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Say goodbye to the Baby Boom generation and hello to a slow-growth future.

The aging of Canada's population will mean slower growth for at least the next two decades – one of a host of ways demographics are dramatically reshaping the economic landscape – according to a report being released Friday by Bank of Montreal chief economist Douglas Porter entitled Destiny Dictated by Demography?

"Average growth rates will be slower. Get used to it," Mr. Porter warned. "Canadian real GDP growth has been stepping down the staircase since the 1960s, with each decade slower than the previous one."

The aging work force is one of the most powerful and underreported economic trends, not just in Canada, but around the world, said University of Ottawa economist and labour market expert Gordon Betcherman. He said demographics help explain the stalling of Japan's economy in the 1990s, Europe's current woes and even the recent slowdown in China and other emerging economies.

"The demographics line up well with slowing economic growth," he explained. "In Canada, with slowing labour force growth and an aging population, slow economic growth is almost inevitable."

That's because economic growth thrives on a combination of productivity, labour and investment. Canada's challenge is that productivity is already weak, its labour force is stagnating, and because older people save less, investment is poised to fall, Mr. Betcherman explained.

Economists have long predicted other troubling consequences of the aging population, including increased demands on the health care system and declining government revenues.

Now, key economic assumptions about everything from unemployment to interest rates are being tossed aside in the face of a new, and distinctly slower, normal.

The Bank of Montreal report, for example, lays out a sobering picture. Canada's economy grew by an average 5.6 per cent a year in the 1960s, when most Baby Boomers were still in school. It slowed to 4.1 per cent in the 1970s, 3 per cent in the 1980s, 2.4 per cent in the 1990s and 2.1 per cent in the 2000s.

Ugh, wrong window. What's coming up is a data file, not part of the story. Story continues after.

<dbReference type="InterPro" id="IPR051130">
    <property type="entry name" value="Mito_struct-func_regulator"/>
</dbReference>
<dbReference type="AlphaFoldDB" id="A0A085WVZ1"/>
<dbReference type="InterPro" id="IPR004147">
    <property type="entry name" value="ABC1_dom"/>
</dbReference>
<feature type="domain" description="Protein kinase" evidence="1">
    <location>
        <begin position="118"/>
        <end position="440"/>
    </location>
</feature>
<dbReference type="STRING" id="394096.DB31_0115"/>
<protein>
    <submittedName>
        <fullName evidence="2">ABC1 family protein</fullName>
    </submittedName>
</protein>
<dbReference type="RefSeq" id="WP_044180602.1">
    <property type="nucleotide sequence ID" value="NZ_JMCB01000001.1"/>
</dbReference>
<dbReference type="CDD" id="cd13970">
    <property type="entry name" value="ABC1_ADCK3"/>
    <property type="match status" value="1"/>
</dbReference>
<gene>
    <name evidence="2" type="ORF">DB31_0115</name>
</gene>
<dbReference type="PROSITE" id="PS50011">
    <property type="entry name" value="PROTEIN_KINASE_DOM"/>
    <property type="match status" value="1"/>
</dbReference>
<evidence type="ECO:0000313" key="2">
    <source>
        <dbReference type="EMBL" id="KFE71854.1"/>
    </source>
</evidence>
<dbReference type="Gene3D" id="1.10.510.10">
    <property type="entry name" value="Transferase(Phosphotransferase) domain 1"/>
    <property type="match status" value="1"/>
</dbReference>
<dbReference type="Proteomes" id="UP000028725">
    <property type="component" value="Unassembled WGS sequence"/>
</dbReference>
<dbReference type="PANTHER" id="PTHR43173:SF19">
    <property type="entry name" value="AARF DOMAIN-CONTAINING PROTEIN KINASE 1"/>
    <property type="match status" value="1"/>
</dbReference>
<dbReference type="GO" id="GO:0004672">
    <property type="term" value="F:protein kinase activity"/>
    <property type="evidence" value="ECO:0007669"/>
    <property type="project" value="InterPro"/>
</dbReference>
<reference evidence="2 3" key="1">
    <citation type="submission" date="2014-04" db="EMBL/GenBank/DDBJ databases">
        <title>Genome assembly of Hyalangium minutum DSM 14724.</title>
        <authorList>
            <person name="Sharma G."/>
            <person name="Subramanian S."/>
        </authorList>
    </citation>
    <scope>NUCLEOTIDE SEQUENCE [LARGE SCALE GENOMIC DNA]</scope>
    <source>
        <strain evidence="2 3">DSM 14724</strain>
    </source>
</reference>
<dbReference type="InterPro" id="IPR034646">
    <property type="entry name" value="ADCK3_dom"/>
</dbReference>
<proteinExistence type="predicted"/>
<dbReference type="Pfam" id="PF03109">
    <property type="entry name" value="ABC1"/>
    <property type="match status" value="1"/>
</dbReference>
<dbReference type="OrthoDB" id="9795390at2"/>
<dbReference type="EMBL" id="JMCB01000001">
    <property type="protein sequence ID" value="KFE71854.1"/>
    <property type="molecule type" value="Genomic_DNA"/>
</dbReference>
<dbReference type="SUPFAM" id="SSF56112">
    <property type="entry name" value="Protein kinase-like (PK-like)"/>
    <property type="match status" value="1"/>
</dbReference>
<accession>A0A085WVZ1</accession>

BMO estimates that growth will again average 2.1 per cent a year gains in the 2010s, but only because the decade got off to a fast start with the recovery from the Great Recession. Growth may be as slow as 1.5 per cent a year from 2020 to 2030.

The main culprit for the big GDP downshift? A rapid deceleration in the growth of the working-age population. As the Baby Boom bulge – those born between the mid-1950s to the early 1960s – reaches the traditional retirement age, "the labour force will begin to see a dramatic slowing by around 2020," Mr. Porter predicted. Immigration will offset some of the impact, keeping the labour force from outright shrinking.

Royal Bank of Canada economist Nathan Janzen suggests demographics are already reshaping the labour force. In a report this week, he argued that retiring baby boomers, and not discouraged younger workers, account for the vast majority of the recent decline in Canada's labour force participation rate.

Demographics will play out in other ways in the labour market. Fewer younger workers will mean less unemployment. Since the 1980s, spikes in the jobless rate have become progressively smaller – from more than 13 per cent in the 1980s to 8.7 per cent in the most recent recession.

"Jobless rates of well below 6 per cent certainly look do-able in coming years, without necessarily posing a big risk to inflation," Mr. Porter argues. Canada's jobless rate was 6.9 per cent in April, unchanged from March.

Like many economists, Mr. Porter is ratcheting back predictions of much higher interest rates ahead. He points out that strong investor demand for Canada's recent issue of 50-year bonds (with a yield of less than 3 per cent) suggests rates could stay low for quite some time. We may be in a "brave new world of low-for-long interest rates," he said.

For investors, slow growth and low interest rates means "modest" financial market returns. BMO said a balanced portfolio will generate just 5.6 per cent a year in the next 10 years, compared with 7.8 per cent a year over the past two decades.